It is ultimately a matter of war and peace whether people across the world come to understand the role of their own and others’ thinking and fluctuating states of mind.

Security:InsecurityOne person at a time, when someone comes to understand how thought works and what is creating their experience of reality, they become increasingly secure. When a person feels secure, not living at the mercy of external factors, life does not look threatening. Secure people remain calm and exercise judgment, and look for insight and wisdom, rather than reacting or over-reacting without perspective. They recognize the power of beliefs within the context of knowing that each person becomes committed in their own way to their own beliefs, and nothing but their own insights will change their minds. They see with increasing clarity that people are all the same deep down: all people are constantly creating thoughts and then experiencing those thoughts as “reality”. Reality changes as our thoughts change. Knowing that, we lose our attachment to particular thoughts and gain awe for the very ability to keep thinking, to see beyond what we’ve thought so far. Respect for the shared human power to change keeps hope alive and allows us to see possibilities. It allows us peace within ourselves.

On the other hand, those who have no idea where thoughts come from and why reality looks different to different people are always prone to feel insecure, and cling to their thinking to ward off worsening insecurity. It is an either/or. Either we see the fluidity and creativity of thinking and understand that thoughts come and go and reality “shifts” as our thinking/feeling shifts — or we don’t see the fluidity of thinking and believe that thoughts have a life of their own and we have to hang onto our habitual thinking or fall prey to outside forces. Insecurity pushes people farther and farther away from tolerating differences and encourages the creation of elaborate systems of thought to make their own closely-held points of view feel/seem superior. It introduces the need to defend one’s position at all costs.

Two things are important to realize. Things that make absolute sense to us and seem quite obvious when we are insecure do not make any sense to us whatsoever when we are feeling secure. And the reverse is also true; things that seem quite appropriate and clear to us when we’re secure don’t make any sense at all when we are insecure. So as our states of mind change, the things we say, do and pursue are very different. A child who is angry and frustrated will stomp on and break a brand-new toy. In a quiet state, the child would pick up the toy and play with it.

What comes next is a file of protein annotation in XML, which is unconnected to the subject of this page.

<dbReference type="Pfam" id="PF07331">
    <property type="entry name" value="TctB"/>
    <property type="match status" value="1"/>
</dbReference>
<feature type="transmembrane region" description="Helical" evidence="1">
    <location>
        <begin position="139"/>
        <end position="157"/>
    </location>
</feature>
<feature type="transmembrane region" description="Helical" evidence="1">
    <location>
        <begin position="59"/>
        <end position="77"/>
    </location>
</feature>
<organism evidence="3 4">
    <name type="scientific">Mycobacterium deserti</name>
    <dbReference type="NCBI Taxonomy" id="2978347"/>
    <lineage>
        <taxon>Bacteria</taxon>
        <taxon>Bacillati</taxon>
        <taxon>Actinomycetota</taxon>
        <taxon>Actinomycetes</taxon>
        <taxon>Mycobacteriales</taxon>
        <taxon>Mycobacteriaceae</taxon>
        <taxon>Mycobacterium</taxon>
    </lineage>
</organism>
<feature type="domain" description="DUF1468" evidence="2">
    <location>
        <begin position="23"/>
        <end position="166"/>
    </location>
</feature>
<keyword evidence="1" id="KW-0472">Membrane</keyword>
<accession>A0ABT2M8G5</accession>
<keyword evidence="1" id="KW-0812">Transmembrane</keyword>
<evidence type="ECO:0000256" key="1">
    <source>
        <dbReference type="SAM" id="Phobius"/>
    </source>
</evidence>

What does this have to do with war and peace? War doesn’t come out  of the blue. War starts to make more and more sense to people who  are frightened and insecure and have no room in their thinking for “others”.  People who are calm and secure experience peace in their hearts and  minds, and thus seek and nurture peace.

Nations are assemblies of people who share a prevailing state of mind and perspective about the world. When people generally feel hopeful and optimistic, they make choices that reflect their level of security. They are inclusive and generous-spirited, and look for solutions that will do the least harm. When people start feeling frightened and pessimistic, they make choices that reflect their need to protect themselves and ward off enemies. They are exclusive and small-minded, and look for solutions that will keep them safe no matter if others experience harm. Out of a world dominated by leaders who live in fear and insecurity come many wars. The more brutal the fights, the more frightened people become, so they become trapped in a downward spiral of pain and despair. Nothing but war and more war makes sense to them — in that state of mind. In a moment of security, it would make no sense to them at all.

It is innocent because no one would choose killing and destruction if it appeared to them they actually had a choice. The key is understanding the illusion of that downward spiral, that insecurity breeds further insecurity until the moment we understand that all of it is built from our own thoughts. Stepping back, allowing the fear to pass and getting a fresh look can change everything.

Every human being on earth wants to have a happy life, but every human being on earth does not — yet — realize that that happiness is internally generated. No one has to suffer so that I will not suffer. When we realize that all people are creating their own thinking within the context of their own variable states of mind, we truly understand what creates human experience and behavior. We know not to pay attention to the thinking that comes to mind when we’re in an insecure, upset state of mind. And we know we can count on our thinking when our thoughts change and we feel calm and secure again. We navigate by the feeling of security. With the knowledge of how life is created from the inside out, we know that an instant of quiet into which one new thought comes can change everything. With that clarity about life, we know that peace is never more than a thought away, and we simply allow the thoughts that take us in the other direction to pass through our minds, just as we would watch a train cross the tracks, knowing that no matter how long it is, every train has a caboose!

“Thought, like the rudder of a ship, steers us to the safety of open waters or to the doom of rocky shores.”  Sydney Banks, The Missing Link, p. 56.